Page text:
Thursday, June 29, 2006

It's called being delusional

An Austalian newspaper celebrates vision.

From the Age:

Treasurer Peter Costello is no stranger to the future....

[T]he Treasurer has shown remarkable resilience and, with that, something more unusual: a willingness to present a vision of how he sees the nation. There is, of course, a benefit for Mr Costello in putting what satirist Jonathan Swift, in a un-satirical moment, alluded to when he said that vision was "the art of seeing what is invisible to others". It bespeaks leadership. Pronouncing a vision is an effective way for a man waiting in the wings to step onto the stage while the protagonist is still very much in the script and on the stage as well.

Type for food has tried unsuccessfully to find this quote in Swift's writings. It is possible that he couldn't find it because Swift never said it. Fake quotes and fake attributions are the order of the day.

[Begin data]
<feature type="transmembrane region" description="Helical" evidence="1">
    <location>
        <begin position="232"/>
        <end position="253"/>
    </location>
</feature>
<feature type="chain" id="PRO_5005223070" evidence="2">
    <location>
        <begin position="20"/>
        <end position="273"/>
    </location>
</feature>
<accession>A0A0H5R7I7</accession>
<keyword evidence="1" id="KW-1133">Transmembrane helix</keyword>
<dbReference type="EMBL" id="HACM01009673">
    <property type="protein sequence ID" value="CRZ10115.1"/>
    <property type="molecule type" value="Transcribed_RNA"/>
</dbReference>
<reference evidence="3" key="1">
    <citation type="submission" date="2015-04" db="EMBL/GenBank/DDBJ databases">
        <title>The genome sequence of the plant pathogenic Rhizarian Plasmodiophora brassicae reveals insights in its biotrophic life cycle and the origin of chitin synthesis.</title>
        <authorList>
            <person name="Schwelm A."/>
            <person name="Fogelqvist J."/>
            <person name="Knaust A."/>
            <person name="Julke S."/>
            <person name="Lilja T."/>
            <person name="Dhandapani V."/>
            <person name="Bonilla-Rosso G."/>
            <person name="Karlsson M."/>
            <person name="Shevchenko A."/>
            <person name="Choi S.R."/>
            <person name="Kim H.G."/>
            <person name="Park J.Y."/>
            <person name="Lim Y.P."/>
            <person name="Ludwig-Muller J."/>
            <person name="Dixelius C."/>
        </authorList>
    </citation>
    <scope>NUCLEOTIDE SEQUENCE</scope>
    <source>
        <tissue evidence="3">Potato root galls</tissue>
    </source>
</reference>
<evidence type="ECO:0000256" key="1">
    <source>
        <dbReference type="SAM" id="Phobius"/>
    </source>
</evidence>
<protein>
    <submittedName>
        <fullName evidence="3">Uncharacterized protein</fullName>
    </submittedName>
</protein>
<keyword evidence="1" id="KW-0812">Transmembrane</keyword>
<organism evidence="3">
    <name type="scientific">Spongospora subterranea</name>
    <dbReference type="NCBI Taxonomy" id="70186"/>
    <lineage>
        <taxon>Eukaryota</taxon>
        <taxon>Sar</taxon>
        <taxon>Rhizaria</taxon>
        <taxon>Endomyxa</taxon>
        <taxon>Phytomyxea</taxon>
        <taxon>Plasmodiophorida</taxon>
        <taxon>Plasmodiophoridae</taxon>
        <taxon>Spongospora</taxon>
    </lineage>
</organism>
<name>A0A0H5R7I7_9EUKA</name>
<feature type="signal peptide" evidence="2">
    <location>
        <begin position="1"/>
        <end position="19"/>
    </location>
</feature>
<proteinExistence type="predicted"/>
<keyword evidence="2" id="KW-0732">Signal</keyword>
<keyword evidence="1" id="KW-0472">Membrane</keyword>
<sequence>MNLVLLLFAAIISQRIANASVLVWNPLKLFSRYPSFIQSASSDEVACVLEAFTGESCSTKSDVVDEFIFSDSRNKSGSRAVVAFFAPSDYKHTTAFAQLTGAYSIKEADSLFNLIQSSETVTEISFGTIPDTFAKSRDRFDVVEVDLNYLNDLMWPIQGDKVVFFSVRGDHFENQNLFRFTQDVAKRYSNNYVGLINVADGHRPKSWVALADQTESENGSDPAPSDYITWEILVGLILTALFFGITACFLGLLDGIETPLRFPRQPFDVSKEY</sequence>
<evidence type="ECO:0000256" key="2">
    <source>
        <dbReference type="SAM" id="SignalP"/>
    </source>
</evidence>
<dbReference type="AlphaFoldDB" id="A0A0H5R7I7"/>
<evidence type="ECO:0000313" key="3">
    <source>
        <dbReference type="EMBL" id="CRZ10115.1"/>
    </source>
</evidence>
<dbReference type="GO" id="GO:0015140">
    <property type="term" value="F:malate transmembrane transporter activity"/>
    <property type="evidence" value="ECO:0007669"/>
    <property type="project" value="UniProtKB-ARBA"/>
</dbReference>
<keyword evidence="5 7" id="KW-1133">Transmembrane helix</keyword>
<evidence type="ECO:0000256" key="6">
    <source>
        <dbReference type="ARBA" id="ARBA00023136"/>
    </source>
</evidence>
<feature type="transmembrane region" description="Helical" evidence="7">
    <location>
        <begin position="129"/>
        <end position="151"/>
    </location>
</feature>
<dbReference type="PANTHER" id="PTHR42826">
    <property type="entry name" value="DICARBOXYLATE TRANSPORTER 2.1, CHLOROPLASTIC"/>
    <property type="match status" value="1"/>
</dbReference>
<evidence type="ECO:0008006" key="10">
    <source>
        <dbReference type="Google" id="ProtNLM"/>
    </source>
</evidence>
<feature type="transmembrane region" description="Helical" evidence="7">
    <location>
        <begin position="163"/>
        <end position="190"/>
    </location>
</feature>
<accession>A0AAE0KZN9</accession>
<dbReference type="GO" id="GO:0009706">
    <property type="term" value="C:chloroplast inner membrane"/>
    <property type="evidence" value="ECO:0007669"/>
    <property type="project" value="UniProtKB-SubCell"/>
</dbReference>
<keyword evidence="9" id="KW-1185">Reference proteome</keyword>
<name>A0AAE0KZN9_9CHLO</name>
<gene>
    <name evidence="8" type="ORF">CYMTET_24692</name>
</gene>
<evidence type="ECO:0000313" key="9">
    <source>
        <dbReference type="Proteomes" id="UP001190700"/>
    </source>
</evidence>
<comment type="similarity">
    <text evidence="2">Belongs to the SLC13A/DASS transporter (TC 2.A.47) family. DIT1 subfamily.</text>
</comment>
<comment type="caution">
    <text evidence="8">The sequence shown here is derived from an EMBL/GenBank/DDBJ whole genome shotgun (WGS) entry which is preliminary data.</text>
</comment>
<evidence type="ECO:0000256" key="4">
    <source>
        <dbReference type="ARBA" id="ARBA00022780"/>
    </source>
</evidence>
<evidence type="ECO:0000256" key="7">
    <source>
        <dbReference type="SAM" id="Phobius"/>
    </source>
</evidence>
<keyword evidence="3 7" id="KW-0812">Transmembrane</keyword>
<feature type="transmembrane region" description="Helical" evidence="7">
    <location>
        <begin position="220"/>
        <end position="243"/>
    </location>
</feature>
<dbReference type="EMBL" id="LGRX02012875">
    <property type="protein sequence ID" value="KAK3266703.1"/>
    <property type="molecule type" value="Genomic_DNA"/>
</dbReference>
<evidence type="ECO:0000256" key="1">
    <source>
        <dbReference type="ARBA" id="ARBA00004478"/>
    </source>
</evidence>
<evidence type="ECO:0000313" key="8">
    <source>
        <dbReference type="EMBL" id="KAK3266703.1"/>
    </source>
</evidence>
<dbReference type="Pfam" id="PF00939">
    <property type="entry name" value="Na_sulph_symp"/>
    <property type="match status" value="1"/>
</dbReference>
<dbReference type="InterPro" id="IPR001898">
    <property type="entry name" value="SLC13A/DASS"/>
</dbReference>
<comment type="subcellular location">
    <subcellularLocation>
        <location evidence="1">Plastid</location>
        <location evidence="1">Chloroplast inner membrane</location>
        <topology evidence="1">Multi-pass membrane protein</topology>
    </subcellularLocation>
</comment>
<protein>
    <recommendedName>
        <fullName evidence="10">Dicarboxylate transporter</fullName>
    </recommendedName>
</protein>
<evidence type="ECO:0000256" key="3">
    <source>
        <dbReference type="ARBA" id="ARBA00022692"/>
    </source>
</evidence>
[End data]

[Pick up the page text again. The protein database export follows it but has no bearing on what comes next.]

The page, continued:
In the US, fake quotes are usually attributed to either Benjamin Franklin or de Tocqueville, like Bill Clinton's cheery Hallmark quote, "America is great, because America is good." I've never seen anything like this attributed to Swift, that old misanthopist. Maybe he did slip that remark to Stella or Vanessa when he had had a bit too much Irish whiskey, but I doubt it.

"The art of seeing what is invisible to others." You mean like the Palestians' longing for peace? Or the "good intentions" of the Iranians? Or the tooth fairy? Take your pick. They're all hooey.

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